Formal Open Problem in Decision Theory

I will have to think more about the issue of continuity vs uniform continuity. I suppose my last remaining argument would be the fact that Bishop--Bridges' classic book on constructive analysis uses uniform continuity on bounded sets rather than continuity, which suggests that it is probably better for constructive analysis at least. But maybe they did not analyze the issue carefully enough, or maybe the relevant issues here are for some reason different.

To fix the argument that every locally compact Polish space admits a proper metric, let be as before and let if and if . Next, let , where is a countable dense sequence. Then is continuous and everywhere finite. Moreover, if , then and thus is compact. It follows that the metric is proper.

Anyway I have fixed the typo in my previous post.

Formal Open Problem in Decision Theory

I don't know why my comment doesn't have a reply button. Maybe it is related to the fact that my comment shows up as "deleted" when I am not logged in.

Sorry, I seem to be getting a little lazy with these proofs. Hopefully I haven't missed anything this time.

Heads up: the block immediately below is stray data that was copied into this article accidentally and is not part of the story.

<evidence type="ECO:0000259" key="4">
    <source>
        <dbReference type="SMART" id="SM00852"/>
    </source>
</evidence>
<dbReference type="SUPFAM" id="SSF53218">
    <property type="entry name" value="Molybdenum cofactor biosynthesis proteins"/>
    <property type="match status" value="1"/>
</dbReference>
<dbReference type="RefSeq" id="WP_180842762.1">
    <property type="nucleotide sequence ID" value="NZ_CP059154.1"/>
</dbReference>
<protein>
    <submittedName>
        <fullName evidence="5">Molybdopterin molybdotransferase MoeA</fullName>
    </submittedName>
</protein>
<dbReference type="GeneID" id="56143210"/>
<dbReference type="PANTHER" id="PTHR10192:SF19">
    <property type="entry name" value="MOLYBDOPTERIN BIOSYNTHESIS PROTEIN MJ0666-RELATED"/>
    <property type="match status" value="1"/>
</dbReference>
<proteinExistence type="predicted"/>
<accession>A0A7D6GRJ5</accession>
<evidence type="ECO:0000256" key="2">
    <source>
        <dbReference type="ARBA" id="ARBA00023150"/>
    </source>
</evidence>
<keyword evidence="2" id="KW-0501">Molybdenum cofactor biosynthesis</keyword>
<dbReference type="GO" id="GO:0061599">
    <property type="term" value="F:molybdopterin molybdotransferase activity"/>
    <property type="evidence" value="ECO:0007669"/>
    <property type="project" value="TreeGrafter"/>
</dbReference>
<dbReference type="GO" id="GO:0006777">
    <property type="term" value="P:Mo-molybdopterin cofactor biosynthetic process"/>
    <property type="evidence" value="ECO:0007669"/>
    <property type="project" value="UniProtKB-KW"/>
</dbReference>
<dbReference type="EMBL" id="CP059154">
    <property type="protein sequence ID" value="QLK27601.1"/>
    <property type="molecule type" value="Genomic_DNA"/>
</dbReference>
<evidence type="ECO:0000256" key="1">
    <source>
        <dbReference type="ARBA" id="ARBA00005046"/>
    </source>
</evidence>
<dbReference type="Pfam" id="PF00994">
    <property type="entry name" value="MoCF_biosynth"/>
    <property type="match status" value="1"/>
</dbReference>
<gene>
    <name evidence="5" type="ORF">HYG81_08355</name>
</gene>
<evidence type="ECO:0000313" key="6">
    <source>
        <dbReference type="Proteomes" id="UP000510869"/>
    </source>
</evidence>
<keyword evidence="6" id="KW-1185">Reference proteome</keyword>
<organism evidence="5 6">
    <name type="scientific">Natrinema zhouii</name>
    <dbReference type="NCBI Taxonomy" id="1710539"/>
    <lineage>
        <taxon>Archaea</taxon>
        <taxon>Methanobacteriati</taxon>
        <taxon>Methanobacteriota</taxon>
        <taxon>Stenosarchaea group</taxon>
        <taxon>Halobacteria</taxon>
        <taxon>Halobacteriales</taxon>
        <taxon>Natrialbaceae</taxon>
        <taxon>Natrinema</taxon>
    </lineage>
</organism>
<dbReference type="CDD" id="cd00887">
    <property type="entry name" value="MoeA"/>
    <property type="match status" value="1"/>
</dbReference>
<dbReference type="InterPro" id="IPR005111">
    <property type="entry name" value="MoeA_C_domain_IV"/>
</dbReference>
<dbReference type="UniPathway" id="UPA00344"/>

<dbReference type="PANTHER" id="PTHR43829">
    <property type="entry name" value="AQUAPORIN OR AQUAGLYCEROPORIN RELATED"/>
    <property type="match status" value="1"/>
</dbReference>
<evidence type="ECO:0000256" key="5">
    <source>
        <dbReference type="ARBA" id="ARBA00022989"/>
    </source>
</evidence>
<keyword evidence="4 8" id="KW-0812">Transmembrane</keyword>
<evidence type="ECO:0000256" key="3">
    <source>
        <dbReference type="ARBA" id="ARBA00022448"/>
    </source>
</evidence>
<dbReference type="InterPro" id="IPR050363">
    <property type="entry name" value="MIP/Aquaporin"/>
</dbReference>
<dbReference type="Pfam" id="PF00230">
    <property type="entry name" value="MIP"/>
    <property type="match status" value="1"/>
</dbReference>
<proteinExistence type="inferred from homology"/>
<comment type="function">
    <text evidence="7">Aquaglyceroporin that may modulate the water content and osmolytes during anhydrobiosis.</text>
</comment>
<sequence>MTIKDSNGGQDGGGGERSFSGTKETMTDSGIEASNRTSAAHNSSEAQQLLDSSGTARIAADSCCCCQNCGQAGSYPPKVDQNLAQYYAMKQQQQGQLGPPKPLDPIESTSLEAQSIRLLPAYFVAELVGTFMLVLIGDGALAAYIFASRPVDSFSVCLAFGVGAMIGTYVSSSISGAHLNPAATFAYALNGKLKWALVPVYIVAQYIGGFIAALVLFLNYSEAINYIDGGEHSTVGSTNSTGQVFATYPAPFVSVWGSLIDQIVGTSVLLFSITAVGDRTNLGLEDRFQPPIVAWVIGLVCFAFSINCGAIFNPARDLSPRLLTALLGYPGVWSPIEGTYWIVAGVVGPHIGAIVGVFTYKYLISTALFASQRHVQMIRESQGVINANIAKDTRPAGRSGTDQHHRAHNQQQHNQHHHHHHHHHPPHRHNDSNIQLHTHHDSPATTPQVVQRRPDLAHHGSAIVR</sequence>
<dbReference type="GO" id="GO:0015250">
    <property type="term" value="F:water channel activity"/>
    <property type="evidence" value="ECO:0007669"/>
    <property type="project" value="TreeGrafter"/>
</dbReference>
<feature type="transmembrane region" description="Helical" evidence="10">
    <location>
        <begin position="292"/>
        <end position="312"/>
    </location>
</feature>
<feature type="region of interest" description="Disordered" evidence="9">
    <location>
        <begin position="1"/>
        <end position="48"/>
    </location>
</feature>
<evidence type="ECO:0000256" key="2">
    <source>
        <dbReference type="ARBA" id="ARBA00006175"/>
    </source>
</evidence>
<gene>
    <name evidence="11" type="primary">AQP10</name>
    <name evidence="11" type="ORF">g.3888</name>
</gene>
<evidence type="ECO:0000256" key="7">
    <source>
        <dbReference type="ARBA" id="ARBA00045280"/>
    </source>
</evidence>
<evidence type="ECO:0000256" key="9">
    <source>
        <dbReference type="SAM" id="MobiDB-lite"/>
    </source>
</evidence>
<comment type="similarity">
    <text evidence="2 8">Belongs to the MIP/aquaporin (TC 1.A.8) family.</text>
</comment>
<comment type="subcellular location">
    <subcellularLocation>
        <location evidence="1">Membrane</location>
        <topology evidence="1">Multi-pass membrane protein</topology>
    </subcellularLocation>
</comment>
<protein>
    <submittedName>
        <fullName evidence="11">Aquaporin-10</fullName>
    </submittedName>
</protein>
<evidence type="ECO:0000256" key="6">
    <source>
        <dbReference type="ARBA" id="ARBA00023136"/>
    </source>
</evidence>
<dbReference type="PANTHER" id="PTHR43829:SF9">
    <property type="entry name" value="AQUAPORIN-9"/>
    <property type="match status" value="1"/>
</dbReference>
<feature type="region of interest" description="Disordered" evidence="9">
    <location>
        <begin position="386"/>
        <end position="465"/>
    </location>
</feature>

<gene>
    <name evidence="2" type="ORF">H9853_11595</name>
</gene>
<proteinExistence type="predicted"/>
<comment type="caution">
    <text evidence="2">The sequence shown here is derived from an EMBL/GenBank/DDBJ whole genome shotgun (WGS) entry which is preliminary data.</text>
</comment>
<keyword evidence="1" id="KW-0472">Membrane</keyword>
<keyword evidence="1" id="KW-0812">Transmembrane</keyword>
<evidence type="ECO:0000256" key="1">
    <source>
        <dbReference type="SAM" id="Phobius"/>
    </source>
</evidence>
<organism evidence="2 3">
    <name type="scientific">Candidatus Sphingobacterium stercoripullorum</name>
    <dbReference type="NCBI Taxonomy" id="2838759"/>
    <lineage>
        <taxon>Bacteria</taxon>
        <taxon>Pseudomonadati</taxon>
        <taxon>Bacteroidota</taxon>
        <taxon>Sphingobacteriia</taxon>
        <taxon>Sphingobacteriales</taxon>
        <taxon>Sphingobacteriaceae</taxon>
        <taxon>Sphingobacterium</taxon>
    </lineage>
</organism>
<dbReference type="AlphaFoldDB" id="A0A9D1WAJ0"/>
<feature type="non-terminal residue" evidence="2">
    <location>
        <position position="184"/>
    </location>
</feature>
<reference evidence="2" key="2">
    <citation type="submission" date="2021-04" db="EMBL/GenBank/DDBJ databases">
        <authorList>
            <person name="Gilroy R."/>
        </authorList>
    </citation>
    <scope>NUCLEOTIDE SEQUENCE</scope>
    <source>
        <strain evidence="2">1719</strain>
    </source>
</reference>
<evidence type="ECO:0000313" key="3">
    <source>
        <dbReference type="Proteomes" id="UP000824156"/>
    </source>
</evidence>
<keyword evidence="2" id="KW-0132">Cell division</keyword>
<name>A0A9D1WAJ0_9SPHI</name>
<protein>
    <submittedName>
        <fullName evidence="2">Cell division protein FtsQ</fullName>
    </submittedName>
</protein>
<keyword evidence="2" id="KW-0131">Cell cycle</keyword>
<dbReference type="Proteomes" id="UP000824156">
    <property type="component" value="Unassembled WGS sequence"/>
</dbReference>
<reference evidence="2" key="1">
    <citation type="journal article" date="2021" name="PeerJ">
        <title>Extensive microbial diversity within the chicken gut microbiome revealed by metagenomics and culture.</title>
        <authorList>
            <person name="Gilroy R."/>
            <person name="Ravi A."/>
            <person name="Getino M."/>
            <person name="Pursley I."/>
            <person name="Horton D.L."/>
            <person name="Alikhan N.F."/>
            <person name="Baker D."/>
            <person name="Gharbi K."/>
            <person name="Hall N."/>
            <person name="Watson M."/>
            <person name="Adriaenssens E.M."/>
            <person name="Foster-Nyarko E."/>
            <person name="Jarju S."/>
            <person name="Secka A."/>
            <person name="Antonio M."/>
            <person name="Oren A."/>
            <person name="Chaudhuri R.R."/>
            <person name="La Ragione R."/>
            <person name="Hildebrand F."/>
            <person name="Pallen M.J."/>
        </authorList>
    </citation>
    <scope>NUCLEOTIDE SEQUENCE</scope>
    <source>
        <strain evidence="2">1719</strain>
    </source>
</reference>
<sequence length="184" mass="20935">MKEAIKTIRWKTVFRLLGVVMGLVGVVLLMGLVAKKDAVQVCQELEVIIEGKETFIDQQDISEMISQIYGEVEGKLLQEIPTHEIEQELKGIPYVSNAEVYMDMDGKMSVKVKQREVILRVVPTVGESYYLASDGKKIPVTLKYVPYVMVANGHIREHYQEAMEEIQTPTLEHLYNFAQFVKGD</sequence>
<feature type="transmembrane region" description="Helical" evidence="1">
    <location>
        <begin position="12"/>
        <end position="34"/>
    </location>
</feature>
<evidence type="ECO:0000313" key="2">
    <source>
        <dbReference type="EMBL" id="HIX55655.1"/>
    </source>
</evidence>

New proof: ... We can extract a subsequence such that if and , then for all , and for all and , either (A) and or (B) and . By extracting a further subsequence we can assume that which of (A) or (B) holds depends only on and not on . By swapping and if necessary we can assume that case (A) always holds.

Lemma: For each there is at most one such that .

Proof: Suppose and , with . Then , a contradiction.

It follows that by extracting a further subsequence we can assume that for all .

Now let be an increasing uniformly continuous function such that and for all . Finally, let . Then for all we have . On the other hand, for all we have , for we have , and for we have . Thus . Clearly, cannot be a fiber of . Moreover, since the functions and are both uniformly continuous, so is .

Regarding your responses to my points:

I guess I don't disagree with what you write regarding my points 1 and 4.

It seems to be harder than expected to explain my intuitions regarding singularities in point 3. Basically, I think the reasons that abstract continuity came to be considered standard are mostly the fact that in concrete applications you have to worry about singularities, and this makes uniform continuity a little more technically annoying. But in the kind of problem we are considering here, it seems that continuity is really more annoying to deal with than uniform continuity, with little added benefit. I guess it also depends on what kinds of functions you expect to actually come up, which is a heuristic judgement. Anyway it might not be productive to continue this line of reasoning further as maybe our disagreements just come down to intuitions.